As parents, we expect our children to be safe and protected from harm while they're at school. When your child gets injured at school, you may feel let down by the staff, angry, and hurt. But is the school liable for your child's injuries?
When your children are at school, the school is required to provide a safe, supervised environment for the children. The school has a duty to keep the conditions at the school safe and take action if unsafe conditions arise. This could include preventing bullying, having an evacuation plan in place in case of emergencies, properly screening campus visitors, administering proper medication to students, monitoring traffic and conditions around the school property, and supervising students.
Parents also have a responsibility to inform school officials of health issues and medication requirements, and to make sure their child understands and complies with school rules.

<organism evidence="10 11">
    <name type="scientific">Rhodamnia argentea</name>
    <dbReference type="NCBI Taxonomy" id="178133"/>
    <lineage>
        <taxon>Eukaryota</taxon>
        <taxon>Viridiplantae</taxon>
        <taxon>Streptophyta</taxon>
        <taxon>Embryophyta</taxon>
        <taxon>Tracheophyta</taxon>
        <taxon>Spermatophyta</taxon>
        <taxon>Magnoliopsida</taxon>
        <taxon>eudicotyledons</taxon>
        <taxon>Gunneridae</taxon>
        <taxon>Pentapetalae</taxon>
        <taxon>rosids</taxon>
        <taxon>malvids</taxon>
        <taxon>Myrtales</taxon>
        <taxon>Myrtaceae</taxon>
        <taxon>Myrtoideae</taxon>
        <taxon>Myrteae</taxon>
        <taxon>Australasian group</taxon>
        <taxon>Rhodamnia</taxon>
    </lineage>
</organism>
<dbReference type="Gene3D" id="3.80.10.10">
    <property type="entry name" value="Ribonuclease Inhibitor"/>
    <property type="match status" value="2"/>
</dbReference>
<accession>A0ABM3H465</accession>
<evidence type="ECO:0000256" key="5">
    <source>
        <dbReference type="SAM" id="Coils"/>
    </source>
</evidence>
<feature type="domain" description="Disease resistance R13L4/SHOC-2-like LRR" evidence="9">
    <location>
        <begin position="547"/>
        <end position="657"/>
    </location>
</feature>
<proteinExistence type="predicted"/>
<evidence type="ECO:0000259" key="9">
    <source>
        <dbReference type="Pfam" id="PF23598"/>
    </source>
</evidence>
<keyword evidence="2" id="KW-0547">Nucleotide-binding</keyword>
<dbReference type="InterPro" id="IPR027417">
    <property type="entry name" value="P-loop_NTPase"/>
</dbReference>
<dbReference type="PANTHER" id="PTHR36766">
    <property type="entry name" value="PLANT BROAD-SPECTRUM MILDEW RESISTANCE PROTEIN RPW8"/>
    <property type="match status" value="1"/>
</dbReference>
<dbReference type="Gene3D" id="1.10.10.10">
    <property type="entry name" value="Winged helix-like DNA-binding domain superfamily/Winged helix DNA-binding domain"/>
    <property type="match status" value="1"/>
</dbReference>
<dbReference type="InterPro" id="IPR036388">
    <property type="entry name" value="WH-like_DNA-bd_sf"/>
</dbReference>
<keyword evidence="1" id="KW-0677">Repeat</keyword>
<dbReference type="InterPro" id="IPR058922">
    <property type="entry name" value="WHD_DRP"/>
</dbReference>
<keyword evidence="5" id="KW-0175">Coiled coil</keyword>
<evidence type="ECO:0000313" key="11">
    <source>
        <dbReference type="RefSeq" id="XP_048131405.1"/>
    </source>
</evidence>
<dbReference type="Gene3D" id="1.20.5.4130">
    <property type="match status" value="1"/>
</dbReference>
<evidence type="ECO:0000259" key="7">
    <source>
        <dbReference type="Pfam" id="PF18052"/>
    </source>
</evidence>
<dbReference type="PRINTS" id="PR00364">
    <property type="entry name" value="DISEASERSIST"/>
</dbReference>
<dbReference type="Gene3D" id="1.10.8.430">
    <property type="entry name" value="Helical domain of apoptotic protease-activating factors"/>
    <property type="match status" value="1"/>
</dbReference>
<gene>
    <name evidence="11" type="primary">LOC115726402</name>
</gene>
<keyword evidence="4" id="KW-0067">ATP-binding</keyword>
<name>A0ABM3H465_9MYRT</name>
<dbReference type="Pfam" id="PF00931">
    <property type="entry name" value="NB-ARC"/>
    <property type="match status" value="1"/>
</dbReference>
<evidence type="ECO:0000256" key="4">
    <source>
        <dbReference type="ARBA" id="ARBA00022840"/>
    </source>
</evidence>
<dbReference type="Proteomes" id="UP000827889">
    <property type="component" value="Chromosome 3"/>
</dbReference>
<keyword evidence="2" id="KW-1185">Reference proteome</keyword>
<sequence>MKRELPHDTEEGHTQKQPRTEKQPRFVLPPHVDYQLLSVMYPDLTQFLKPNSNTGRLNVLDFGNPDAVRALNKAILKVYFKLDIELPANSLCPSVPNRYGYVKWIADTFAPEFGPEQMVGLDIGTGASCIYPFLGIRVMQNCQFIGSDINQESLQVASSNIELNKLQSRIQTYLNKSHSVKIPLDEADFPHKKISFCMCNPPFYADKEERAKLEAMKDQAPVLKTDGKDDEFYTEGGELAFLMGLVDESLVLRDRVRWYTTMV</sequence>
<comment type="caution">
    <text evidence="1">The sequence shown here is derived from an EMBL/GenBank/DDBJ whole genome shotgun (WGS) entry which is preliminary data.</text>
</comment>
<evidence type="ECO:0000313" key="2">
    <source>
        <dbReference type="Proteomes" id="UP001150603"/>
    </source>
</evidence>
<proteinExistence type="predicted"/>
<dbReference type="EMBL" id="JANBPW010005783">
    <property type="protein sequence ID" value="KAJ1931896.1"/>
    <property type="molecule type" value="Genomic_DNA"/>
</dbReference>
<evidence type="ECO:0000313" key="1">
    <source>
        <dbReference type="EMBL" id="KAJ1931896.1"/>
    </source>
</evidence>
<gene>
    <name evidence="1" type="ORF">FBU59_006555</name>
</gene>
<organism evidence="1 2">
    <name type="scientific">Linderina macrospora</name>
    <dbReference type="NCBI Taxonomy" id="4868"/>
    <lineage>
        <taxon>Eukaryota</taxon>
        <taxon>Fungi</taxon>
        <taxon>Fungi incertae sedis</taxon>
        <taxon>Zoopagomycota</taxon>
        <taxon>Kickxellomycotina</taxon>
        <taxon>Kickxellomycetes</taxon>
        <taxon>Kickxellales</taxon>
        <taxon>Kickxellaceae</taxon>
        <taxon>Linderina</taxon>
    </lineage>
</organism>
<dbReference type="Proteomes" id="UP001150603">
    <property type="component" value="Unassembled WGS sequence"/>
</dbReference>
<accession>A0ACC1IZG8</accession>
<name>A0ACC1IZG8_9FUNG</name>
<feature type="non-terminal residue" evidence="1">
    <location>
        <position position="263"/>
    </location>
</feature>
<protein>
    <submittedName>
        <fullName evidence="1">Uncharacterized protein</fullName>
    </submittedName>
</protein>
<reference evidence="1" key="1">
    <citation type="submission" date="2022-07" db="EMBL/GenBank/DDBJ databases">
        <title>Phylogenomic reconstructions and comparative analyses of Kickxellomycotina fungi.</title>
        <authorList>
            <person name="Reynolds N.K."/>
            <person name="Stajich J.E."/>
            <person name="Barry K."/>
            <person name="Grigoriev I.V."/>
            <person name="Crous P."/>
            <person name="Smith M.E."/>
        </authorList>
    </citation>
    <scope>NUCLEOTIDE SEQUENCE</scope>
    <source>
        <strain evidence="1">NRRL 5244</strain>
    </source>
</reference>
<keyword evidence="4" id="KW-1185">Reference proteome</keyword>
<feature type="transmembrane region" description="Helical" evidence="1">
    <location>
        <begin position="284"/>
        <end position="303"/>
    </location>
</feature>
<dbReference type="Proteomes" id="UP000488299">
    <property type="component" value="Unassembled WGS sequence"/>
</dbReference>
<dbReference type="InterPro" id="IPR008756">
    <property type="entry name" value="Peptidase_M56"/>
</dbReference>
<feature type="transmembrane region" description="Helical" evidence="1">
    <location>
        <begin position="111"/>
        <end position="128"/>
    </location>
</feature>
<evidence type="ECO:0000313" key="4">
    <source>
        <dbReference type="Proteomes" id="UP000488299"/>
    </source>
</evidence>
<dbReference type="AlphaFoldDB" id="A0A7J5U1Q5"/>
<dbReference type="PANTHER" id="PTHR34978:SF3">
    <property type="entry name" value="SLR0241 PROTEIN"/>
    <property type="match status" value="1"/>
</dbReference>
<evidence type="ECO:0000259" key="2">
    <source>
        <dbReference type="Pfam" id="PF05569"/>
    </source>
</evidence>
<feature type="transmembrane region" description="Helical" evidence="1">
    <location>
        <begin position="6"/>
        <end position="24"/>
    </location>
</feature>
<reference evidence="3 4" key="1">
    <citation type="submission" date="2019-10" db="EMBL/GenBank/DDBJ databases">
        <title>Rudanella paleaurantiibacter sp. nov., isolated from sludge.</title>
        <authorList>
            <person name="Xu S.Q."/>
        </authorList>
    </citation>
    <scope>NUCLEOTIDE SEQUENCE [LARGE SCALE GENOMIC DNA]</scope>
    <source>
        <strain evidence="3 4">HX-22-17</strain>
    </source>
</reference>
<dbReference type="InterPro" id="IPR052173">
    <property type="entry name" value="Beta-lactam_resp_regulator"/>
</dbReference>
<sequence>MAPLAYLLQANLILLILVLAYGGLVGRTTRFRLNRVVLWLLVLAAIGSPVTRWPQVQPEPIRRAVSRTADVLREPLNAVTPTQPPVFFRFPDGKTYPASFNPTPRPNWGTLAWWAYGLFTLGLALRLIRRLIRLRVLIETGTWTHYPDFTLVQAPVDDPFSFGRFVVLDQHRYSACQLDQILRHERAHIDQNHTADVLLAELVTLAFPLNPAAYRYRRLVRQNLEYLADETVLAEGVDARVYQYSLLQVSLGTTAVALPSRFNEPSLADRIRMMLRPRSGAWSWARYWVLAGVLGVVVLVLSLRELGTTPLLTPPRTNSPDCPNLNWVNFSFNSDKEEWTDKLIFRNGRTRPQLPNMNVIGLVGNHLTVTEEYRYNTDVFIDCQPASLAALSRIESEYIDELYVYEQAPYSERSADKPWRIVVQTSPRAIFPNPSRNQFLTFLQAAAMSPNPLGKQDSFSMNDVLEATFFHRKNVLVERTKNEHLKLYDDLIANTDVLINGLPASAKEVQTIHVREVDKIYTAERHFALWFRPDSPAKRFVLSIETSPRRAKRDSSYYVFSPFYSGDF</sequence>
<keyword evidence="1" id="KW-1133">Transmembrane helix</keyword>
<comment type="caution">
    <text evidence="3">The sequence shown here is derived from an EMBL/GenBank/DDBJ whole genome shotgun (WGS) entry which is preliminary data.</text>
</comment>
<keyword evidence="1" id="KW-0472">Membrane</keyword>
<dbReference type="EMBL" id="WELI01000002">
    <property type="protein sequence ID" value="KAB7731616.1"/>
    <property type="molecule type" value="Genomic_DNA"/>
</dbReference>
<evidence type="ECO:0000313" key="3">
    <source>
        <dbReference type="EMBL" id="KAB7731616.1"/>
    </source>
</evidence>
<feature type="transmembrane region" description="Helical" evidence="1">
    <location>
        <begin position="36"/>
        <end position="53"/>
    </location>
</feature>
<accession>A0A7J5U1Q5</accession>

Generally, any school activity that requires a permission slip will absolve the school of liability should something happen to your child. This usually includes off-campus activities and special events, such as dances, sports, and field trips.
When a child is injured at school due to no fault of their own, parents can choose to sue the school or an individual school official. Suing a public school, school board or district usually involves filing a claim with the Department of Education. After the claim is filed, the incident will be investigated and dealt with through a monetary award or injunction requiring action on the part of the school, if warranted.
At Bouchillon, Crossan & Colburn, L.C., our attorneys have more than 35 years dedicated to giving clients the attention, advice, support and empowerment they need to effectively meet their goals. We are committed to the principle that all persons shall have equal justice under the law. If you or a loved one has been injured and is seeking a qualified personal injury attorney, contact our Huntington, West Virginia office to speak with an attorney about your case, or call 304-523-8451.